The Interledger Foundation Community

Cover image for update #2
Edward Saperia
Edward Saperia

Posted on update #2

so what is

We are producing open source experiments into what you can do with real-time collaborative documents beyond just writing docs - in particular, we're looking at how documents can be used as community spaces, where many people come together to create a shared, dynamic resource.

We've been busy experimenting for the past few months and have come up with two groundbreaking features that we're excited to preview with you today:

  1. a new chat UX we discovered that's so intuitive we couldn't believe that it hasn't been made before, and
  2. document filters, a totally novel way of managing complex, multi-author documents.

New chat UI

So imagine you're looking at your favourite collaborative doc, perhaps you are planning a project with several others, and it looks something like this:

Google docs-like document interface

And let's say you want to discuss the strategy for 2021, so you click on the appropriate heading in the Table of Contents sidebar, and then you are presented with this:

Slack-like chat interface

As expected, you are moved to the corresponding section in the document, but also a chat interface appears, with a design similar to popular communication platforms like Slack. The Table of Contents becomes a sidebar, and the list of headings becomes a list of channels. So in, every time you create a heading in a document, a corresponding chat channel is created.

We think this "docs × slack" UX pattern is very intuitive and compelling. You can try a functional prototype at; in the meantime, we're busy firming up the rest of the expected functionality - notifications, emoji reacts, mobile experience, everything you'd expect.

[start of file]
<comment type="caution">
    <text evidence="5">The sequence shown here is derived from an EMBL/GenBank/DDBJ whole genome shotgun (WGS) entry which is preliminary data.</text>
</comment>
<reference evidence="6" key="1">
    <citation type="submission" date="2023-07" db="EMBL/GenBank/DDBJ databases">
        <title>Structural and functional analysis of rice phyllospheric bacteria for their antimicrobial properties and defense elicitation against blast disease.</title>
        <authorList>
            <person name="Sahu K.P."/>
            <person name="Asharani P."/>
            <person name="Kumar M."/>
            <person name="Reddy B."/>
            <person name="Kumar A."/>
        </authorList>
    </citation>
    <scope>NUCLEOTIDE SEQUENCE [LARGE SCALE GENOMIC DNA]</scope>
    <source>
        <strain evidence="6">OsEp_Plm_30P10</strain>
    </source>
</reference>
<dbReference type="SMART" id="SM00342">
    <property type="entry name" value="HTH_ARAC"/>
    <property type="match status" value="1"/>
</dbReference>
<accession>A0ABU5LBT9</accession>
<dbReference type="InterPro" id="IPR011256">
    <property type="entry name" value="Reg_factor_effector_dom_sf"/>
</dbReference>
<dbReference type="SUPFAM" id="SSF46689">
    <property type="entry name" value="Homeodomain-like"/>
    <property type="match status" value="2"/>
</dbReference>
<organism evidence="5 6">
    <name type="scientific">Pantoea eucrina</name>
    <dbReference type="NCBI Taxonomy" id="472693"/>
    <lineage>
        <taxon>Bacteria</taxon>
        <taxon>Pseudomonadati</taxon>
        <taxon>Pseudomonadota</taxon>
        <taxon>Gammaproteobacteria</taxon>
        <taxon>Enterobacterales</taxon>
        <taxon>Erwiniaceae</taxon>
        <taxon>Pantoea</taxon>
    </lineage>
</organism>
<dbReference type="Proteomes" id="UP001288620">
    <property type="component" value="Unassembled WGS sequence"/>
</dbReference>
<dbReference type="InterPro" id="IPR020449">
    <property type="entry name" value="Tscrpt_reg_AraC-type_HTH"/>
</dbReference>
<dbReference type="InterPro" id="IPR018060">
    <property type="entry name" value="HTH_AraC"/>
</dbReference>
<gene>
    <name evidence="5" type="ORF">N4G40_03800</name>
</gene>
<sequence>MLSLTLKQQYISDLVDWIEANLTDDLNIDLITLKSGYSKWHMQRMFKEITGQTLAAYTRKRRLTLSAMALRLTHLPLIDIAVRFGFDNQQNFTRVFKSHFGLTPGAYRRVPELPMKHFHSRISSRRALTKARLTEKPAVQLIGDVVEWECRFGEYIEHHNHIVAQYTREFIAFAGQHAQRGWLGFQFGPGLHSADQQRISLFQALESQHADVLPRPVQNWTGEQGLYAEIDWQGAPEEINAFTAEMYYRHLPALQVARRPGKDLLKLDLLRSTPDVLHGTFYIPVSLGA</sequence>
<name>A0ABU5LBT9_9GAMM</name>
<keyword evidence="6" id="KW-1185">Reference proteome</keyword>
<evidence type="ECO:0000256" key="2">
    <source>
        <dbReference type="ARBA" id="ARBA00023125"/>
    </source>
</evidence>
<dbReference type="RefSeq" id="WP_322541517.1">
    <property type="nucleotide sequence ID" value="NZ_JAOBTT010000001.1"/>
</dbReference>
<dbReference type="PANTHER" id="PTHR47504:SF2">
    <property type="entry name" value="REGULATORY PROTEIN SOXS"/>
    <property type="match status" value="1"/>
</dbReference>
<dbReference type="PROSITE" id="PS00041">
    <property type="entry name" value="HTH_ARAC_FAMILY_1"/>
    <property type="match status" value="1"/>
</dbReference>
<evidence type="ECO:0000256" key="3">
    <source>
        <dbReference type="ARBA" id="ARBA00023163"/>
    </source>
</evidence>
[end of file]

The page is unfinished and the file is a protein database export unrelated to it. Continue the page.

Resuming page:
Document Filters

We have observed that as a multi-author document grows larger and more complex, it naturally develops an internally consistent semantic architecture based on its headings / section hierarchy. This is made to help its community of authors navigate it and understand the state and meaning of the content as it changes. In other words, it is structured to be understood not only by its intended audience of readers, but also by current and future co-authors.

This is a fancy way of saying that people tend to use headings properly! And we can do some clever things with this. Let's say you are working on this project document, but you only care about the budgets. You can create a "document filter", either through the GUI or by editing the URL (, which shows you a view that hides all the parts of the documents that aren't related to budgets, as determined by the headings:

Document Filter Example (

The document is still live and editable in this view, and the hierarchy is respected so you can see which budgets you're looking at. The fact that these exist at a legible URL means views are easy to share and collaborate on. You can even apply multiple filters at once, e.g.

Document Filter Example (

There are many ways to use this. We believe this functionality is particularly important for community documents, because it means users with different but overlapping interests can inhabit and maintain the same space. It also means you can better avoid the problem of communities splitting up as they grow or change. Remember, with the new chat UI it can also take the place of Slack, as well as acting as a document repository.

What next for

We are continuing to polish these new features so that is stable enough to be used. We're keen to have communities of people to test it out - if you're interested, do get in touch! or @edsaperia

This is a non-profit open source project, so if you'd like to see it continue please consider supporting us on Patreon:

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